But first impressions prove to be the devil's mistress. Trinity has an enticing rhythm that makes even mundane battles against bats far more engaging than you would imagine. The most pertinent reason for this is the smooth controls. No matter which character you choose, your actions are dished out as soon as you slam on the button. It's the sort of thing that's easy to take for granted, but Trinity demands a high degree of precision if you're going to make it deep in the game, and those exact controls make it not only possible to cut your enemies down to size, but eminently fun as well. What's really impressive is that even though each hero feels unique, it's still easy to jump between them midbattle and continue to heap on the pain. There's an inherent joy in flipping between breathtaking air attacks as Selena and thunderous ground slams as Dagda, and melding these vastly different styles together provides a continuous rush that makes each battle special.
Trinity starts out exceedingly easy. You may go a dozen or more hours before you have to quaff your first health potion, and in that time you feel like a medieval badass as you introduce a host of mythical beasts to your tasty steel. This slow introduction into the game's world does a great job of immersing you in the mechanics so you never feel overwhelmed. There are dozens of different moves to unlock and hundreds of enemies, and figuring out the timing of combat and how to string moves together takes a few hours of happy hunting. Unfortunately, those practice hours drag on for too long, and it can be easy to lose focus after cutting down another siren without breaking a sweat. If you crave challenge, you have to brave many punishment-free hours, so be prepared for an extended tutorial before the training wheels come off. The early hours also suffer from a lack of variety. There are only six or so different locales open, and you repeatedly enter these areas to embark on new quests. Granted, you often explore different sections within these environments, but that's not enough to make these missions feel unique. The early hours of Trinity are easy and repetitive, and though they do a fine job of slowly teaching you the ins and outs of this universe, it takes too long for things to open up.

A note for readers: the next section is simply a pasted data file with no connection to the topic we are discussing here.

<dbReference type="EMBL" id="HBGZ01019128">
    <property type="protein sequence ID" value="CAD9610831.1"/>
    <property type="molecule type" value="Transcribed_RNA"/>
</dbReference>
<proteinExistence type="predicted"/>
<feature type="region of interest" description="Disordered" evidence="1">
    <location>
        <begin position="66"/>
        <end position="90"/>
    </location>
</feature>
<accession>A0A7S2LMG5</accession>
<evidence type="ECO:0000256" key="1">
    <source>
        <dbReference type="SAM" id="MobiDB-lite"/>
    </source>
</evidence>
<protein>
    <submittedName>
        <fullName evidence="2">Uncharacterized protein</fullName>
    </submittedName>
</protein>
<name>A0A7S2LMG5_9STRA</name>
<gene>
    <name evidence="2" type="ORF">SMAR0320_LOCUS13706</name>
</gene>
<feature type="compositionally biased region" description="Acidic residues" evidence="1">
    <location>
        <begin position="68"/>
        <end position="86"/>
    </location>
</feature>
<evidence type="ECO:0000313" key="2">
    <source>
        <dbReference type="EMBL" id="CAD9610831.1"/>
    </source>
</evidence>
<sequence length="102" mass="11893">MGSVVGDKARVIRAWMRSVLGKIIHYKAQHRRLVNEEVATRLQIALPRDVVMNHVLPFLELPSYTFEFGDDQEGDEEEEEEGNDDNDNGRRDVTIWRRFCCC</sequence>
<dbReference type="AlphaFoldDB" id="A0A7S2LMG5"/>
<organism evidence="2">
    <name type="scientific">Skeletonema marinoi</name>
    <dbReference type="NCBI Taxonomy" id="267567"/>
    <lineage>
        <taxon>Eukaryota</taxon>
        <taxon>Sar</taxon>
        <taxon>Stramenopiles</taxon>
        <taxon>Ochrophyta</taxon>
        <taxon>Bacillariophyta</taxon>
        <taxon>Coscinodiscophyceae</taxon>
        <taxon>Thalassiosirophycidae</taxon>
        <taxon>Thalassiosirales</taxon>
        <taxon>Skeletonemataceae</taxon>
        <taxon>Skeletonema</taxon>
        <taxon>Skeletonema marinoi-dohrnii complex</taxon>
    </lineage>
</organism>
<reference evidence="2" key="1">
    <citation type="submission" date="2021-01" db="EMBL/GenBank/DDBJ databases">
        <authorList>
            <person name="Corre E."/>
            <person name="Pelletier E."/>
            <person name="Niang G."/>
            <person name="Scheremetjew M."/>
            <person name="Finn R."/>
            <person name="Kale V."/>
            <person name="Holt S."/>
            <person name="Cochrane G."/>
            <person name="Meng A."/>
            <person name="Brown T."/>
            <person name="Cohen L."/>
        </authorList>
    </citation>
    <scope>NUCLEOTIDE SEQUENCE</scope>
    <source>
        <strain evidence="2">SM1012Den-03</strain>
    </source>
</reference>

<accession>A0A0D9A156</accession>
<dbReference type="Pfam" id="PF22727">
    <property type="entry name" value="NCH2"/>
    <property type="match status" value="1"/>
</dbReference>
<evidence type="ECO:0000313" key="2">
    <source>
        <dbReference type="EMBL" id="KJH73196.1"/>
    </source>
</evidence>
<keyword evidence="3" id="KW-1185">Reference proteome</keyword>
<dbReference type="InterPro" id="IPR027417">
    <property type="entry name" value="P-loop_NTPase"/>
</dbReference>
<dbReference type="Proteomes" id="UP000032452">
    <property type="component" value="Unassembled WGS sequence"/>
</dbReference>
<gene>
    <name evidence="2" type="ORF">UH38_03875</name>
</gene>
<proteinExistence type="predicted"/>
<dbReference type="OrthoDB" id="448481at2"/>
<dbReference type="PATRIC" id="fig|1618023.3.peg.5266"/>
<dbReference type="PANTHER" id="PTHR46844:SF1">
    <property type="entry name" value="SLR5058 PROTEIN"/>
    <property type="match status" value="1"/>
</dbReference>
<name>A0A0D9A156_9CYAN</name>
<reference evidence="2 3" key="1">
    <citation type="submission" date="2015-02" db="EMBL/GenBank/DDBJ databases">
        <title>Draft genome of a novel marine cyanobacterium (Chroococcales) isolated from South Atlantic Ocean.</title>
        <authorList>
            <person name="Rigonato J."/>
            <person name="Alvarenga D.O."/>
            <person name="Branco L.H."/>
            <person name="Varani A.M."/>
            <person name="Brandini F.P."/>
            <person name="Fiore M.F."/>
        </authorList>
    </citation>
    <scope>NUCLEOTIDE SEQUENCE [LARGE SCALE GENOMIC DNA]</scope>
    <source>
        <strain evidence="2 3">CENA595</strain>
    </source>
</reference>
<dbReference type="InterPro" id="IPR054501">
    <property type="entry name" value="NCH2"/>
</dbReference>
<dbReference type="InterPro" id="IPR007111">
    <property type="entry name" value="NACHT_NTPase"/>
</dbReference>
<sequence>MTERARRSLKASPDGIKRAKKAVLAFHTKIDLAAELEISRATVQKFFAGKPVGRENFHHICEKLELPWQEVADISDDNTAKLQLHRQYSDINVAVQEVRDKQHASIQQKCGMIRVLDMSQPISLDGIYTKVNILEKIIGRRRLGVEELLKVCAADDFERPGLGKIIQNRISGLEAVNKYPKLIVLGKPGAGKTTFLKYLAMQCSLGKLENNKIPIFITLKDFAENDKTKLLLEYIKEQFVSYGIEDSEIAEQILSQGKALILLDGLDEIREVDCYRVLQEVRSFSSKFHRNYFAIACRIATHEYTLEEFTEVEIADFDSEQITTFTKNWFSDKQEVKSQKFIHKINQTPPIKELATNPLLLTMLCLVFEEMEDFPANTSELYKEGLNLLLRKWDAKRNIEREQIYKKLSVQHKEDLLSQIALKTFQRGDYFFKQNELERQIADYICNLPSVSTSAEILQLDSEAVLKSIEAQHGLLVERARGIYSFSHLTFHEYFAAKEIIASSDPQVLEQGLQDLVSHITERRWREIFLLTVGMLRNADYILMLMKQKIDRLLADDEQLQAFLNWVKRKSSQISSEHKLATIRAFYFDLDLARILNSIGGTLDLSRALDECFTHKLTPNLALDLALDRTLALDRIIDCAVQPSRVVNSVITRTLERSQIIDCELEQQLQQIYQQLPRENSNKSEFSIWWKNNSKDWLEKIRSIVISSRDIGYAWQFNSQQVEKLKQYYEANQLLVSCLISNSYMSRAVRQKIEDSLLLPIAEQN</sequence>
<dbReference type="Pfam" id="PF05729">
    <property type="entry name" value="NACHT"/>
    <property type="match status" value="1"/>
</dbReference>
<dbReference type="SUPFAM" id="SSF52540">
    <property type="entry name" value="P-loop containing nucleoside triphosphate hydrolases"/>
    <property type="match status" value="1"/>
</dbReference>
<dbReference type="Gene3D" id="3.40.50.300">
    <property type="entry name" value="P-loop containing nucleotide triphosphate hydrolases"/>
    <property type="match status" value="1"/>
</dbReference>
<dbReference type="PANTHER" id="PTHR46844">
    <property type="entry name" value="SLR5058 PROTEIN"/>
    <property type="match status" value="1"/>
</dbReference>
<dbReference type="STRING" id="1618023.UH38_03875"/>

Eventually, the difficulty ramps up. There is a great mix of docile and nasty creatures throughout most of the adventure that balances the sadistic joy of massacring virtually helpless foes with the champion's thrill of dispatching a worthy opponent. A pack of wolves may emerge from the distance, and you'll belt out a laugh of superiority. It takes only a few fire spells to put these doggies to bed, after all. But when you come closer, you see that a king snail is in their midst, a formidable opponent even alone. It's times like this that Trinity really shines. Lock on to the king snail to make sure he's in your sights at all times, and then set out for the wolves. Get to work killing those pups while keeping out of reach of that surprisingly fast mollusk, and you can build up your combo meter. When you hear the chime notifying you that the meter is full, you rush at that darn snail and unleash a three-pronged attack that stuns it. Diverting your attention between a host of enemies with varying strengths and weaknesses keeps you engaged in battle, and the healthy variety keeps you on your toes.